Parler, a social media platform favored by conservatives, resumed service on Feb. 15 with new management—coming about a month after Amazon Web Services suspended the site from its servers.
The company moved to a new server farm, said interim Chief Executive Mark Meckler in a statement. He said that new users should be able to sign up for the service within a week or so.
“We are off of the Big Tech platform, so that we can consider ourselves safe and secure for the future,” Meckler said in the release. He didn’t disclose which service provider is hosting Parler.
Meckler said that the firm is using artificial intelligence programs and human editors to investigate speech that violates its terms of service agreement.
“Cancel culture came for us, and hit us with all they had. Yet we couldn’t be kept down. We’re back, and we’re ready to resume the struggle for freedom of expression, data sovereignty, and civil discourse. We thank our users for their loyalty during this incredibly challenging time,” part owner Dan Bongino said in the release.
Meckler was tapped as the company’s CEO after his predecessor, John Matze, was let go by the company several weeks ago.
“On January 29, 2021, the Parler board controlled by Rebekah Mercer decided to immediately terminate my position as CEO of Parler. I did not participate in this decision,” Matze said, according to Fox News. “I understand that those who now control the company have made some communications to employees and other third parties that have unfortunately created confusion and prompted me to make this public statement.”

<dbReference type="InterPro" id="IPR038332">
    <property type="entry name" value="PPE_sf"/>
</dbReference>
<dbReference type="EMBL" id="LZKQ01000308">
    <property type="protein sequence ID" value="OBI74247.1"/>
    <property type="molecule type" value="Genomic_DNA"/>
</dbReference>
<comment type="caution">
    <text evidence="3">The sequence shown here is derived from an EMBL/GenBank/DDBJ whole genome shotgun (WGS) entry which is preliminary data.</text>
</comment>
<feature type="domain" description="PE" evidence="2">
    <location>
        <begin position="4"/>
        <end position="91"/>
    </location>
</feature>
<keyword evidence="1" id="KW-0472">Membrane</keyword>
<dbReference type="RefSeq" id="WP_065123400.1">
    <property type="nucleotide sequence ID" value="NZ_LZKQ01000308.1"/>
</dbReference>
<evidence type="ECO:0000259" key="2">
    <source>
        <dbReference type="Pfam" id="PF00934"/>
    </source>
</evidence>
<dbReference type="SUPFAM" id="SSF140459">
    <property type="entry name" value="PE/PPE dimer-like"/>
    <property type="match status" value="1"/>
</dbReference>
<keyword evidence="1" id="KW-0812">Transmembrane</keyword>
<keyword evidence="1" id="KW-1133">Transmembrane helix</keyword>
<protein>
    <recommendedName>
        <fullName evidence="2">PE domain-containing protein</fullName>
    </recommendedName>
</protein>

Following the Nov. 3, 2020, election, Parler saw a significant spike in users as many moved from Facebook, Twitter, and other social media platforms because of censorship concerns. In the wake of former President Donald Trump’s suspension from Twitter, Google and Apple removed Parler from their app stores, and days later, Amazon terminated its hosting service agreement with the company.
Parler, in response, filed a lawsuit last month against Amazon, arguing that the company violated antitrust laws and colluded with other Big Tech firms to deplatform the website. The company alleged in a court filing that Amazon was primarily concerned with whether Trump would have moved to Parler, rather than alleged violations.
Source - BY JACK PHILLIPS